In the past few days, we've seen a remarkable series of high-profile news events, including ghastly terrorist attacks that killed dozens across three continents, the Supreme Court ruling that same-sex couples nationwide have the right to marry, President Obama's eulogy for slain pastor Clementa Pinckney and the continuing funerals for the Charleston 9.
In widely disparate but achingly simple ways, these events remind us what it means to be human.
Can't you just see it?
I've struggled with anger since the South Carolina shootings. Truth be told, for longer than that. Politics aside, how can we look around at what black people have endured historically, what we endure still, how cheaply we die, and not rage? How do people fail to recognize that just the one or two stories of unfairness that they've personally witnessed, or been part of, add up to a million injustices compounded over time such that every American should be bent over with the ache of it? Politics withstanding, I saw a social media post of a black father with his three teen girls posing with the firearms he'd bought for them and taught them to shoot. "Acceptable!" someone commented. "I'm looking into strapping up my young Prince." "All creatures who feel threatened by extinction will fight to survive," someone else said.
As abolitionist and reformer Frederick Douglass pointed out: "Power concedes nothing without a demand. It never did and it never will. Find out just what any people will quietly submit to and you have found out the exact measure of injustice and wrong which will be imposed upon them, and these will continue till they are resisted with either words or blows, or both." It is anger that moves people's feet. The expression is "hopping mad." It is not the suffering of people that has caused us to examine policing in America. It is their activism. Passion, fueled by anger, often and absolutely changes laws. It frees people. It ends wars.
But it starts them as well.
Because anger has us always dancing on a knife's edge.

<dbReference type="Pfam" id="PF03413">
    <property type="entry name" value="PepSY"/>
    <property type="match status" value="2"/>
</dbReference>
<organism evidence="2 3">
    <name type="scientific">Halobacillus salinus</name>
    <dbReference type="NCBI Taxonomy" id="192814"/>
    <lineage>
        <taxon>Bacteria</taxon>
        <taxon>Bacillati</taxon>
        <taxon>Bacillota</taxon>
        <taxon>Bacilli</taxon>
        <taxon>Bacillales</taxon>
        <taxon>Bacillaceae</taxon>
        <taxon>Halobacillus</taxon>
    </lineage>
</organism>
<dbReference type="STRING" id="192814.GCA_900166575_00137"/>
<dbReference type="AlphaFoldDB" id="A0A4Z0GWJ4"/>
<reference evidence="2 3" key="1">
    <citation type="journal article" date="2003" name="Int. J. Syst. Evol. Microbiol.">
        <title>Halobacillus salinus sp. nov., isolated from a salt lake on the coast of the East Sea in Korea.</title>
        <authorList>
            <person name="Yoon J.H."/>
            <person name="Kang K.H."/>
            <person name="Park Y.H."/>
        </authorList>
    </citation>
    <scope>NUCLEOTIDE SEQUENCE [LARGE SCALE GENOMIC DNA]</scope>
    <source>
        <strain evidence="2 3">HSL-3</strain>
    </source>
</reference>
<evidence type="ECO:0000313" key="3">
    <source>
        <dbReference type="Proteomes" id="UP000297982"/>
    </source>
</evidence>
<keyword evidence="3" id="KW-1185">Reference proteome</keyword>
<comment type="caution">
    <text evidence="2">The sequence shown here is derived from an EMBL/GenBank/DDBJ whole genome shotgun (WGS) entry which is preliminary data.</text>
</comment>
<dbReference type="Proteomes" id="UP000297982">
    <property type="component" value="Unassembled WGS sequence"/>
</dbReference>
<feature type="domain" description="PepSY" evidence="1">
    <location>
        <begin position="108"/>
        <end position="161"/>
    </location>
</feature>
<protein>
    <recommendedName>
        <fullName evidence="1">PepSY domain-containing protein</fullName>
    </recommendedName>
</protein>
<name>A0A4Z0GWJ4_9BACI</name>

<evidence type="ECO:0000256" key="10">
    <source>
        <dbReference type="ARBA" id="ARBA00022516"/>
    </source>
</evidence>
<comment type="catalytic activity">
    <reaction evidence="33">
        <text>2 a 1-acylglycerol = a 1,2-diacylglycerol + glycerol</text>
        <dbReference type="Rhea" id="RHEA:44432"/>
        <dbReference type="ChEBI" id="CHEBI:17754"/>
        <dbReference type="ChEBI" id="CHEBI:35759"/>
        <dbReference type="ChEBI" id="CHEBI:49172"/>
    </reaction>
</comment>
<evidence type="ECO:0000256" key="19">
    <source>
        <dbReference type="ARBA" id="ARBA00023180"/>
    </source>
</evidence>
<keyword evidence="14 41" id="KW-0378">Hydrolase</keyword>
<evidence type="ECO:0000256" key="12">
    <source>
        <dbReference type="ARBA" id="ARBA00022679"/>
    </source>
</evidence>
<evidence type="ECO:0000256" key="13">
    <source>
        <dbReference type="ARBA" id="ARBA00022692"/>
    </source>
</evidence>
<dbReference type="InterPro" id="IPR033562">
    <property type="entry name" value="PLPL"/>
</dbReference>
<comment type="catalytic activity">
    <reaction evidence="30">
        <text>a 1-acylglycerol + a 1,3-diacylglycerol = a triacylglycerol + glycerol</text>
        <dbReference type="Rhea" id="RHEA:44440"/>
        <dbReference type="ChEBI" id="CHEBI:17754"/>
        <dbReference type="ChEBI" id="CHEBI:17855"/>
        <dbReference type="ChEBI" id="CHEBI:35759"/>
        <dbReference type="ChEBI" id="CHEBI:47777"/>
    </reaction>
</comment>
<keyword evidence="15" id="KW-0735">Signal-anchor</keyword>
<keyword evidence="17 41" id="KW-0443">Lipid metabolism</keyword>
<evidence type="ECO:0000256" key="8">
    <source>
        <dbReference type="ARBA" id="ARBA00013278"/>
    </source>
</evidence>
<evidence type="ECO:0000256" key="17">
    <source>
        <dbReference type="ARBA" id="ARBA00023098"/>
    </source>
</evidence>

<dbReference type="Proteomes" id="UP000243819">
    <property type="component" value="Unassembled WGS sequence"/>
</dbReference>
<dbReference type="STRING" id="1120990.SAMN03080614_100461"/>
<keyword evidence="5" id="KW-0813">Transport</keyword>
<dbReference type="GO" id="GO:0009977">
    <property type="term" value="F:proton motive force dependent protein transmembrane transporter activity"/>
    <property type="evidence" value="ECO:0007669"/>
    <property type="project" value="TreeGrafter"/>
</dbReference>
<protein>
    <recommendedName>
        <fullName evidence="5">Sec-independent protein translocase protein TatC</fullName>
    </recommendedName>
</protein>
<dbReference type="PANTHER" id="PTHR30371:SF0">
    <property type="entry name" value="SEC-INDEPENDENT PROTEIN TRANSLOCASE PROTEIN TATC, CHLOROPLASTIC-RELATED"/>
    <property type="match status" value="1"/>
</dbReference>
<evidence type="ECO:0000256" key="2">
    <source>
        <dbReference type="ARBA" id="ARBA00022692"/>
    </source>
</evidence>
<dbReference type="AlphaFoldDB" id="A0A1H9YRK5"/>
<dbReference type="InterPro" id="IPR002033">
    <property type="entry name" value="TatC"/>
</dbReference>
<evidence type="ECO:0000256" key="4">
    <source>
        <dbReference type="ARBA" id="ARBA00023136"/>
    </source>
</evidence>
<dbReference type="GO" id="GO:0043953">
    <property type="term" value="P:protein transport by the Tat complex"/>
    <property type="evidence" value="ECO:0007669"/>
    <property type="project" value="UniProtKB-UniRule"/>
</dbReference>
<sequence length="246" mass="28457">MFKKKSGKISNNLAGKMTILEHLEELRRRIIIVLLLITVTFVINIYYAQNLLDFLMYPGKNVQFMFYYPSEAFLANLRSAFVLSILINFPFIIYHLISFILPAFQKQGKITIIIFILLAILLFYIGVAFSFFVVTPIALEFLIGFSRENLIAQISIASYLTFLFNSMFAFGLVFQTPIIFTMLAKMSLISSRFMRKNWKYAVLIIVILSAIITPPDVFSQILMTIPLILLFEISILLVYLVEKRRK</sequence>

Friday's terrorist attacks around the globe, which included a beheading, remind us of this.
Laws cannot contain anger that bleeds into hate.
I was thinking of all this Friday when I had to drop off my sister and her family at Union Station. When we drove past throngs of people waving flags and celebrating outside the Supreme Court, cheering the landmark ruling that had just been issued upholding same-sex marriage. It was activism that started this revolution, that changed laws state by state and culminated in the ruling.
But as cars honked and a choir sang of equality, it was the signs that got me.
"Love wins," they read.
Love wins. Love wins, and my eyesight grew blurry in the reading.
What is the word for the lessons we know intellectually but we feel anew when the lump rises in our throats and we fear we cannot drive through our tears? Although I was supportive of same-sex marriage, I hadn't known I had a dog in this fight until I saw the fight won. And I messaged someone I loved to congratulate her. And I loved everyone I could see through the water in my eyes.
Shortly after that, I tuned in to coverage of the funeral services in Charleston.
From the pulpit, someone observed that alleged shooter Dylann Roof said "he wanted to start a race war, but he came to the wrong place." And the church said amen.
In eulogizing Pinckney, Obama said simply, "What a good man." He read off the names of the other eight people who were slain, and behind him someone said my, my, my, my, my. At the end, he sang "Amazing Grace," and I knew I had seen a transcendent moment in American history. I was reminded that grief never needs translation.
It is the final lesson in a remarkable series of days. Anger changes laws when laws need to change. Love changes minds because laws aren't enough. Grief reminds us of something unchanging, universal, eternal. It is perhaps our most common bond. It reminds us that we are all human, with everything that goes along with it. All the hatred, all the grace. And love. Love wins.
On some remarkable days more than others, can't you just feel the truth of it?